Speech Analysis on Egyptian’s president’s speech

Topic Speech Analysis on any Egyptian’s president’s speech (translated)

The essay consists of a speech analysis that examines a specific speech ‘moment’ and applies the techniques of rhetorical analysis to explore how – and how well – it works. You can choose your own speech, but it must be broadly contemporary (at least 20th C., no earlier) and of some significance in terms of its place in events (which you will need to explain). DO NOT choose a speech that has already been analysed by the tutor in the lectures/seminars. Your essential requirements are as follows.

Deviation from these instructions may lower your mark: 1. Analyse a contemporary speech of political significance of your choice in terms of its rhetorical dimensions: that is, identify its basic claim and then characterise it by argument, arrangement and style; indicate what is at issue and what overriding conclusion(s) it seeks to support; explain its proofs, forms of appeal, correspondences to and divergences from any obvious speech conventions; and note any distinctive use of language/performance that made it effective (or not). Account for the disinctive rhetorical aspects (but not every single one) of the speech and define the rhetorical terms you employ with reference to literature from rhetorical studies, where available. 2. Explain the situation of the speech – its local and its wider contexts – and the exigencies to which it was a response. Who was the speaker and who were the audience; and what was their disposition; how did the speaker respond to the audience in the text of the speech? 3. Evaluate the effectiveness of the speech in terms of its rhetorical qualities and its intended practical effects. Consider any evidence of public response to the speech (the media, members of audience, etc), not just your own feelings about it. 4. The essay will be 4000 words in length MAX, so it needs to be clearly structured, but do not use sub-headings.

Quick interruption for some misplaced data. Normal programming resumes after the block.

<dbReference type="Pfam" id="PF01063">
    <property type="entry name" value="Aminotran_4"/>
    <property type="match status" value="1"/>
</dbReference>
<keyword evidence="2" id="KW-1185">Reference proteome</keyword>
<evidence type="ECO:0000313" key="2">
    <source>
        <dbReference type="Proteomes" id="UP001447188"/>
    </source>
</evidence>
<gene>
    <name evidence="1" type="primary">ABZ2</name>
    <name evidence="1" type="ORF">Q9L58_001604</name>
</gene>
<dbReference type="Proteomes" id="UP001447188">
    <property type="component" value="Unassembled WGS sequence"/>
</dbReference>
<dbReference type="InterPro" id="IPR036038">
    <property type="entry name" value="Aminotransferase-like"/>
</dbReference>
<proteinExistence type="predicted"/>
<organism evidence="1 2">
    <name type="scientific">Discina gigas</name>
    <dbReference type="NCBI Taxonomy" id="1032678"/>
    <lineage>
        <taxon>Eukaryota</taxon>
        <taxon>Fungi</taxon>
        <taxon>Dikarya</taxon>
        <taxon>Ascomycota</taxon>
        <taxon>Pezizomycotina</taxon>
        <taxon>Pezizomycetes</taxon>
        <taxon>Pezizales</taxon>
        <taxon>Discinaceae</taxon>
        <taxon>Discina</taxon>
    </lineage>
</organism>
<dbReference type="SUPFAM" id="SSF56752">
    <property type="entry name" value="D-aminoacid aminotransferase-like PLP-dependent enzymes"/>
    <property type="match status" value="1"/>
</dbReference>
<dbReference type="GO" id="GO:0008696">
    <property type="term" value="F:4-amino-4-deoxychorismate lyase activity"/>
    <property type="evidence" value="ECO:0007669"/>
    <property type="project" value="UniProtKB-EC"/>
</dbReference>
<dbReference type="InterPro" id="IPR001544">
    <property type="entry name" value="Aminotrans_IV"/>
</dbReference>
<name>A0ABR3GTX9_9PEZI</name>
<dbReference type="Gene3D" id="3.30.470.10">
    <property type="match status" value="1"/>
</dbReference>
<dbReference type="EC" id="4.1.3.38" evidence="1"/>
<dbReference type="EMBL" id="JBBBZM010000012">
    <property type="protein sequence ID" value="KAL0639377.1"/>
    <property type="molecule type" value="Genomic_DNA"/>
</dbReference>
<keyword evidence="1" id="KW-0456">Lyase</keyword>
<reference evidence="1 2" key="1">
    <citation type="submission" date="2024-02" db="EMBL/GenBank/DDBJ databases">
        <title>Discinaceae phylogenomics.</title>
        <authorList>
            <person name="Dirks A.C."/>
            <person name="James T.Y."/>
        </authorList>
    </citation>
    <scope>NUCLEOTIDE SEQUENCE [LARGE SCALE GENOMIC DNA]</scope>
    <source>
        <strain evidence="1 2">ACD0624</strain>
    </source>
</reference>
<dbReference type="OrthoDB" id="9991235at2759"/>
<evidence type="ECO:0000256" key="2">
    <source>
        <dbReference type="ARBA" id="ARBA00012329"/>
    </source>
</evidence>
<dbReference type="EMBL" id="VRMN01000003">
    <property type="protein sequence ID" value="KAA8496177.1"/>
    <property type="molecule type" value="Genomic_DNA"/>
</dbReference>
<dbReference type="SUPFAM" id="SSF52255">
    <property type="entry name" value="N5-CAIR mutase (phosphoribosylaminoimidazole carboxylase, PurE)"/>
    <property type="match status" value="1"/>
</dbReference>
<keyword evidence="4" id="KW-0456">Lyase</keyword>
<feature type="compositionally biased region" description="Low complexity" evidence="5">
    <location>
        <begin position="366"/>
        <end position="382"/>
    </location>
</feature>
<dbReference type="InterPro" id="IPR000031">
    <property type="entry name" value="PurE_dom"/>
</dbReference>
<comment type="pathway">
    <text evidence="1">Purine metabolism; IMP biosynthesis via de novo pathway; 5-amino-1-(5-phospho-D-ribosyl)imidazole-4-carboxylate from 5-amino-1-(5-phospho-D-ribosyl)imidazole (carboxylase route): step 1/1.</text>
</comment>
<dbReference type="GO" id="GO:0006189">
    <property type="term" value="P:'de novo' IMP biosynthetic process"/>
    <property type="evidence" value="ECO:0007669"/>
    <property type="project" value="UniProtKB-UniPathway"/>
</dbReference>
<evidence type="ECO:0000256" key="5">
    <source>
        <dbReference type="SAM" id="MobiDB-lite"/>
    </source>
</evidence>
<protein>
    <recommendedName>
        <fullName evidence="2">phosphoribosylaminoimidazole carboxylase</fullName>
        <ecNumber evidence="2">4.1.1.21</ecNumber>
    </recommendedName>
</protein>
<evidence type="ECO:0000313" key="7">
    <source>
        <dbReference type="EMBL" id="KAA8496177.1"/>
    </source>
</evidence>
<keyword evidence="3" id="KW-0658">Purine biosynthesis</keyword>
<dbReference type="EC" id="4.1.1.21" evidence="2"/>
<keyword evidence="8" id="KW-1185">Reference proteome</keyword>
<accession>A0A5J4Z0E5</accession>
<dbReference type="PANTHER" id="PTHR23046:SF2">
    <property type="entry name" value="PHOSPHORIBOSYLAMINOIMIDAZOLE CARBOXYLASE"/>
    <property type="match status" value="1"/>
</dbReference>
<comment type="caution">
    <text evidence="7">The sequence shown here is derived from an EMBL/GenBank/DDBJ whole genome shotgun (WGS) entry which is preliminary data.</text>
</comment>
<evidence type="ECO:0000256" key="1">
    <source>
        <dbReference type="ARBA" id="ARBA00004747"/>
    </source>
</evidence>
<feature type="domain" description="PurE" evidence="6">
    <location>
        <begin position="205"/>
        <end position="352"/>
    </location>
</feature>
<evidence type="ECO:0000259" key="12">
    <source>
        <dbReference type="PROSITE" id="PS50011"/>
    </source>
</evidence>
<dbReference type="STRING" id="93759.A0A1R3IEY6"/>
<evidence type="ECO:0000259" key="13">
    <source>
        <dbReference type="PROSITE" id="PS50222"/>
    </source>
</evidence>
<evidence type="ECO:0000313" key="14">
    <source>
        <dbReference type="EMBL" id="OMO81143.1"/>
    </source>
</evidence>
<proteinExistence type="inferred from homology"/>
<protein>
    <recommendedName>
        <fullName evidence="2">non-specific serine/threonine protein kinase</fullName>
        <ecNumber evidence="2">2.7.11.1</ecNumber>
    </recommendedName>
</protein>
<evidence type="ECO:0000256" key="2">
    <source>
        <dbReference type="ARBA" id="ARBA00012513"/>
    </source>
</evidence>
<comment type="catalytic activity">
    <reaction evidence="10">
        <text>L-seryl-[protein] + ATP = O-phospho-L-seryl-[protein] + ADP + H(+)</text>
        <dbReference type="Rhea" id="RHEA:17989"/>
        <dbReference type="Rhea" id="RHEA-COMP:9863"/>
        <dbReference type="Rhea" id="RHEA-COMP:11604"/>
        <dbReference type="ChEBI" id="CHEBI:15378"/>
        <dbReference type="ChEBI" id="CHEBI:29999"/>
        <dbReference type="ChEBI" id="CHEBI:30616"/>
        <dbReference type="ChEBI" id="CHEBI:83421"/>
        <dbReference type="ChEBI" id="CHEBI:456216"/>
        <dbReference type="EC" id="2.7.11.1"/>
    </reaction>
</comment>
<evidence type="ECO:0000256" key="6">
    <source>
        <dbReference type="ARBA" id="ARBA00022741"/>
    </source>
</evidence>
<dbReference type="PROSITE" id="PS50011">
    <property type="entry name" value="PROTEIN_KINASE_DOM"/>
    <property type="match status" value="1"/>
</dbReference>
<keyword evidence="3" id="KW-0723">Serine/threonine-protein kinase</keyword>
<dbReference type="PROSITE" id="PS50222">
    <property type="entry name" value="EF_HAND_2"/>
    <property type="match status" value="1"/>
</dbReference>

5. Explain your choice of speech in the first paragraph (not as a personal choice but in terms of its historical/political significance) and summarise your conclusions about how the speech worked (e.g. primarily through an ethical appeal). Then go on to consider context, audience, speech, etc. Conclude with a summary of what you have shown. 6. Double space your text (so I can read it without squinting), paginate it (ie put page numbers in it), and include a bibliography indicating the source of the speech. You do not need to include a copy of the speech. 9 7. Do quote but try not to quote excessively; select key remarks that substantiate your analysis. Use your own words to describe what is going. Always explain long quotes; don’t assume they always do the talking for you. 8. You can analyse a speech that is not originally in English. But your quotation must translate into English and the original source must still be in the bibliography 9. A bibliography is an alphabetical list of all items used. Don’t divide it up into different kind of items (the speech, articles, books, videos). One single list (in order) is sufficient. 10. Put a front page on the essay with your student number, the title of the course, date and call it ‘Speech Analysis’. Do not put your name on it. 11. Before you submit, do a spell check and measure the length. 4K words is the absolute limit (excluding the bibliography)!

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